Once I knew what was up, and knew what was wrong with me, it was a lot easier to deal with. I kept telling myself, “Girl, you’re fine. Just because it’s a feeling doesn’t mean it’s real.” I tried to get a hold on it as best I could, and then tried to be okay if I couldn’t completely get a hold on it. It lasted, on and off, for three weeks. I was like, “Got it. Okay. Cool. Stop.” It’s okay to feel how you feel, but know what it is.
I have my faith, and freezing my eggs, to be proactive instead of reactive, is me putting in work with my faith.
The process gave me peace of mind, 100%. These were the steps I needed to go through to ultimately get what I want. My family is pretty fertile, and I don't feel like I'll have an issue, but you just never know. I am praying that I won’t have any trouble getting pregnant. I’m a believer in what the Bible says: “Faith without works is dead.” I have my faith, and freezing my eggs, to be proactive instead of reactive, is me putting in work with my faith. You'll never regret doing it, but you might really regret not doing it.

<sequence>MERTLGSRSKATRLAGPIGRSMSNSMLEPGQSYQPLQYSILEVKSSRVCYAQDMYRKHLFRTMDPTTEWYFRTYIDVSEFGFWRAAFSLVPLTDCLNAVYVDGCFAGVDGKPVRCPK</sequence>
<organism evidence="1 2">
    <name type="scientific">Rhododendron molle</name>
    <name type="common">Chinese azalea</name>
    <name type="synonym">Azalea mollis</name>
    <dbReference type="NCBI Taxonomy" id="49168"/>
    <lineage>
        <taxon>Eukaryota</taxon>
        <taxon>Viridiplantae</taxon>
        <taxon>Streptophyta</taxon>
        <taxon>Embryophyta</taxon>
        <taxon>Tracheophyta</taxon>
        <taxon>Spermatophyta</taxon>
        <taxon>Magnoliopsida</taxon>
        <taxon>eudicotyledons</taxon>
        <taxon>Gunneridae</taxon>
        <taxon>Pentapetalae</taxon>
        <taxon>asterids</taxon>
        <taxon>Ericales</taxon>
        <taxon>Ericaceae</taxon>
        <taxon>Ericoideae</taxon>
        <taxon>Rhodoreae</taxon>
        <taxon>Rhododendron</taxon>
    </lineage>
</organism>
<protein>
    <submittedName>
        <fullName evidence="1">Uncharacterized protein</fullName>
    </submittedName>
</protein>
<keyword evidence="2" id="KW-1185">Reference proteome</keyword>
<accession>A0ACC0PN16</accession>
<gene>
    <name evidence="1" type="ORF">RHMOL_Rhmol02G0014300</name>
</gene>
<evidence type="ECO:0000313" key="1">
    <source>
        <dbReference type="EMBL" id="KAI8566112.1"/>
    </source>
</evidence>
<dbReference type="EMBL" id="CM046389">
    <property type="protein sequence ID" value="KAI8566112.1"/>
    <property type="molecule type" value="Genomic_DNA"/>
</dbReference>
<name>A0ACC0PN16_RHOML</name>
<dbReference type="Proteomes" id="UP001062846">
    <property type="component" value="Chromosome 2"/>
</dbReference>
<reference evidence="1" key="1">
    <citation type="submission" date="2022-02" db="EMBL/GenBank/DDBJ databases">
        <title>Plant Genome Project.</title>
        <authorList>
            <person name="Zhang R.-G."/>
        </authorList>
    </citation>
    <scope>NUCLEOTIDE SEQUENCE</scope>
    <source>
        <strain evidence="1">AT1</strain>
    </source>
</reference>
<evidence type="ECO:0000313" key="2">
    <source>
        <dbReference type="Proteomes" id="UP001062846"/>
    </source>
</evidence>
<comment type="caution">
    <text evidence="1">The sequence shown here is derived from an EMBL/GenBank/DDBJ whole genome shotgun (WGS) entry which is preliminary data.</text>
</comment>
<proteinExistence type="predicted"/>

In her new film, Good plays a woman who had a baby in her teens and later struggles with addiction. She agrees to enter rehab after her group of female friends intervene, and the women help care for her daughter while Good's character seeks treatment.
The theme is really about how it takes a village. The Patrice character is like a second mother to my daughter. You realize that dynamic of all the women nurturing each other from the moment my character has a baby at 17 years old. Your mother, an auntie, a friend, a sister — it’s about those types of relationships that are relationships for life, the people who care about what you care about, who nurture every part of you. That’s what we wanted to explore, while exploring each woman individually and her world. The village is what they can count on when they can’t count on anything else.